Sowing the Seeds

Organic farmer and master gardener Ron Christie is bringing his knowledge and expertise to the region’s aspiring gardeners via the Feeding the Family Organic Gardening workshop series. 

There is more than one way to feed a family. And it doesn’t need to involve expensive grocery store trips. Growing your own foods is becoming more feasible, thanks to organic gardening methods and experts who are working to share their knowledge.

One such expert is Ron Christie, an organic farmer and master gardener in Concord. A former Northeast Organic Farming Association of New Hampshire (NOFA-NH) board member and current leading Gardener of the Year, he’s been dedicated to assisting aspiring gardeners for the past 10 years.

Christie started a gardening workshop series originally in 2010, when he was a master gardener program coordinator for the University of New Hampshire Cooperative Extension (known as UNH Extension, which provides research-based information and non-formal education programs in topics areas such as food and agriculture, natural resources, youth and family development, and community and economic development).

Sowing the Seeds

Organic farmer and master gardener Ron Christie (center) assists with building raised gardening beds and a hoop house during the Feeding the Family Organic Gardening workshop series. 

“I saw a need for a comprehensive vegetable garden program that would meet the needs of people who wanted to grow their own food using organic methods,” he said. “And I found that there are lots of programs for farmers, but not much for gardeners.”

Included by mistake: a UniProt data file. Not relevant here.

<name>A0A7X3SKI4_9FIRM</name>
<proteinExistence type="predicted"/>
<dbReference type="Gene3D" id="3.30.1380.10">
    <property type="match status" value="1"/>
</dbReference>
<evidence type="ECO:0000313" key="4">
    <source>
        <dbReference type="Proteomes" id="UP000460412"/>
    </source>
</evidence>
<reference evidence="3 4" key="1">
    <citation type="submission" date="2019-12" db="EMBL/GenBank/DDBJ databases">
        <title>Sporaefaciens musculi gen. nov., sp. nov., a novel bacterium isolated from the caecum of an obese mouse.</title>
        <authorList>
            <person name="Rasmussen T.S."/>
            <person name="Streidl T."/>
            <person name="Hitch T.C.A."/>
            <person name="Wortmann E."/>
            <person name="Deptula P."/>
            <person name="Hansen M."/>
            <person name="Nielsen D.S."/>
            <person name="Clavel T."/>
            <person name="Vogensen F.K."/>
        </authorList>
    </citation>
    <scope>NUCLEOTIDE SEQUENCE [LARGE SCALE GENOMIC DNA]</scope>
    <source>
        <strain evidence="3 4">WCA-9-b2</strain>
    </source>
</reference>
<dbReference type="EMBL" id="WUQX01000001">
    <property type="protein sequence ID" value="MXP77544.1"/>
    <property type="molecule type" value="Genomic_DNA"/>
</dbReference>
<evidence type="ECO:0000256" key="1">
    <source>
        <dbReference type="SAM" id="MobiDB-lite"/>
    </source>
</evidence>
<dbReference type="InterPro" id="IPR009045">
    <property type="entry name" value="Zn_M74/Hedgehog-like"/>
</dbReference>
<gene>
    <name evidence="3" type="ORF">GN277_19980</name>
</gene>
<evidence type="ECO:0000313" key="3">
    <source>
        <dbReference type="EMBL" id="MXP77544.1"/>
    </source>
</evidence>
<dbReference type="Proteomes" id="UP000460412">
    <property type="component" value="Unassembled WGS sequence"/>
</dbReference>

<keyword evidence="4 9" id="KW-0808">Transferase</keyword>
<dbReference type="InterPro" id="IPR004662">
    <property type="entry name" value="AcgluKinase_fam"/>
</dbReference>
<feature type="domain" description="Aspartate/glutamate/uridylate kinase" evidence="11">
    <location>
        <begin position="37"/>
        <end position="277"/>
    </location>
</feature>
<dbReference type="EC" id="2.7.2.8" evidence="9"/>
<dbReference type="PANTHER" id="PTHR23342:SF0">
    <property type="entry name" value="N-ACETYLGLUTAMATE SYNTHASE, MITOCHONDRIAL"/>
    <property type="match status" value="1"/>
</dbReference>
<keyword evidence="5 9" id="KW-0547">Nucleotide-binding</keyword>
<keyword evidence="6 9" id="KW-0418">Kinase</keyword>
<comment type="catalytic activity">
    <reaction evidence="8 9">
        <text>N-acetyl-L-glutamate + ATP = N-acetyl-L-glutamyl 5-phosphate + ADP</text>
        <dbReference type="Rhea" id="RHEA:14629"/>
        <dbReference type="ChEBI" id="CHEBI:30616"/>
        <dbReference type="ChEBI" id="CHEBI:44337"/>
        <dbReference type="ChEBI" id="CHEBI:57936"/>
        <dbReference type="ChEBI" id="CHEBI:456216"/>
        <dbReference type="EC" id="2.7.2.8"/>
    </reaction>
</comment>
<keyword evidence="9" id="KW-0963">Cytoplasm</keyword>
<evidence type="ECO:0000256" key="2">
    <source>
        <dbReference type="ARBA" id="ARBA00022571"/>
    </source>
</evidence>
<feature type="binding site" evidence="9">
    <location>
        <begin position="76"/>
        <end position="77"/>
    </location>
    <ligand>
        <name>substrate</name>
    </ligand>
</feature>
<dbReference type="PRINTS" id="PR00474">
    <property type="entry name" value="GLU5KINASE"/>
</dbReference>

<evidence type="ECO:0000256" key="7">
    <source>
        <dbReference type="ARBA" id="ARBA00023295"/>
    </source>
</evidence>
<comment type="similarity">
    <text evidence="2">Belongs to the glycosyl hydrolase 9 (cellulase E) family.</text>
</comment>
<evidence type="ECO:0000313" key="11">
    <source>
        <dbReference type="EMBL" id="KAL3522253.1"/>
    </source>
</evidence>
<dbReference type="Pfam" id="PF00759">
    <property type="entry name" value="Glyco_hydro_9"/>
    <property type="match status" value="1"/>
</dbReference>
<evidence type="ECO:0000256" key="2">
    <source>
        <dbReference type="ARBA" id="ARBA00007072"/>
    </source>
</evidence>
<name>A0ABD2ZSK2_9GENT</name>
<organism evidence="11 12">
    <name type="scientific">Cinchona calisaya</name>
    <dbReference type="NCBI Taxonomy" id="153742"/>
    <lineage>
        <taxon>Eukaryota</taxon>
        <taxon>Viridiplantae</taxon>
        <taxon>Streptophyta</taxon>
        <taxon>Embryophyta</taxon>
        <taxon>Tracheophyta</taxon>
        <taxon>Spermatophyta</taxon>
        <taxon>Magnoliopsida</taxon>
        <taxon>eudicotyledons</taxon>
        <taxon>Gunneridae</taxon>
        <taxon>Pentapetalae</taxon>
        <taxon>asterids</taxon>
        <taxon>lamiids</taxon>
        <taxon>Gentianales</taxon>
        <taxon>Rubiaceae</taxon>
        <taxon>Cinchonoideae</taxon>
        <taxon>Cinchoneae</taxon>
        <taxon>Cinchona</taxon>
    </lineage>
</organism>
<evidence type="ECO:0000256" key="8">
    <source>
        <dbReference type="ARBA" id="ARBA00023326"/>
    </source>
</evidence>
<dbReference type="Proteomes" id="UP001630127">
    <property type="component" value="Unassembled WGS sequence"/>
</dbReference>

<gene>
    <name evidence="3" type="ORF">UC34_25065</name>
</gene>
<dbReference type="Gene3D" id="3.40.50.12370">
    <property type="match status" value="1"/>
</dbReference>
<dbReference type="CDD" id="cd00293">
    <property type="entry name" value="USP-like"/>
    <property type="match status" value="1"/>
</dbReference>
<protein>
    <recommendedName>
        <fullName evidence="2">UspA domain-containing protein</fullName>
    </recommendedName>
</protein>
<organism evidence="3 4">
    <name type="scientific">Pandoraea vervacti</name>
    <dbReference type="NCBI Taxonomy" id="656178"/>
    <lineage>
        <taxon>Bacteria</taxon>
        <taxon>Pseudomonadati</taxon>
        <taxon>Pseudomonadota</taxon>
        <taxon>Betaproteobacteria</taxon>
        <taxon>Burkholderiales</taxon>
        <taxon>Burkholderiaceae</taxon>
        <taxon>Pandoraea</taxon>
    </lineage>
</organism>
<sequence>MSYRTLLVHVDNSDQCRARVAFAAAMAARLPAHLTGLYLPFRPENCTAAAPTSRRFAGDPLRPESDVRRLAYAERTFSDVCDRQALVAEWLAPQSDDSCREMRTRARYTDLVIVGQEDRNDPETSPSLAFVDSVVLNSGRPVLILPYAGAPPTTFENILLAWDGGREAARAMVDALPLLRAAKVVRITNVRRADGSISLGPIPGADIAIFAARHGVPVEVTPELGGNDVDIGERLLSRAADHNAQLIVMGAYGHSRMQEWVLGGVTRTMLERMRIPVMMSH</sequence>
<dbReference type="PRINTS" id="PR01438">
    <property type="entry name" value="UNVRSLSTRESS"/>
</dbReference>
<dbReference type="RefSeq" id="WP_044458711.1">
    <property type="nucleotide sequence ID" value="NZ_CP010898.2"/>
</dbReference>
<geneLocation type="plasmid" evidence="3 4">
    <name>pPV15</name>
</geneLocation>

Christie collaborated with NOFA-NH, as well as Grow Nashua, Regenerative Roots and the Greater Nashua Food Council to develop a Feeding the Family Organic Gardening workshop series and bring it to Nashua last year. The success of that program prompted it to expand this year – through April 22, this series of workshops will be held at the Massabesic Audubon Center in Auburn. They will cover everything from overall planning to successful harvesting.

According to Nikki Kolb, operations manager at NOFA-NH, the workshops will specifically cover vegetable garden planning, starting transplants from seeds, container and raised bed gardening, healthy soil, producing higher yields, pest management, irrigation, growing favorite vegetables, a four-season harvest and other tips and tricks of the trade. Each workshop will feature a presentation by Christie, in addition to demonstrations and “lots of dialogue” with gardening experts.

“We want to help people learn how to grow healthy, pesticide-free, nutrient-dense vegetables and fruit,” Christie said. “Our goals are to introduce gardeners to alternative growing systems backed by science-based research and personal experience, and to increase gardeners’ knowledge of how to grow in an ecology base system.”

No prior gardening or farming experience is necessary to attend and participate in the workshops; all that is required is an eagerness to learn.

“Just show up and participate,” Christie said. “Bring your questions and stories of success and failure. Both new and seasoned gardeners will learn new skills.”

For more information about the Feeding the Family Organic Gardening workshop series, visit nofanh.org/gardeningseries, call (603) 224-5022 or email info@nofanh.org.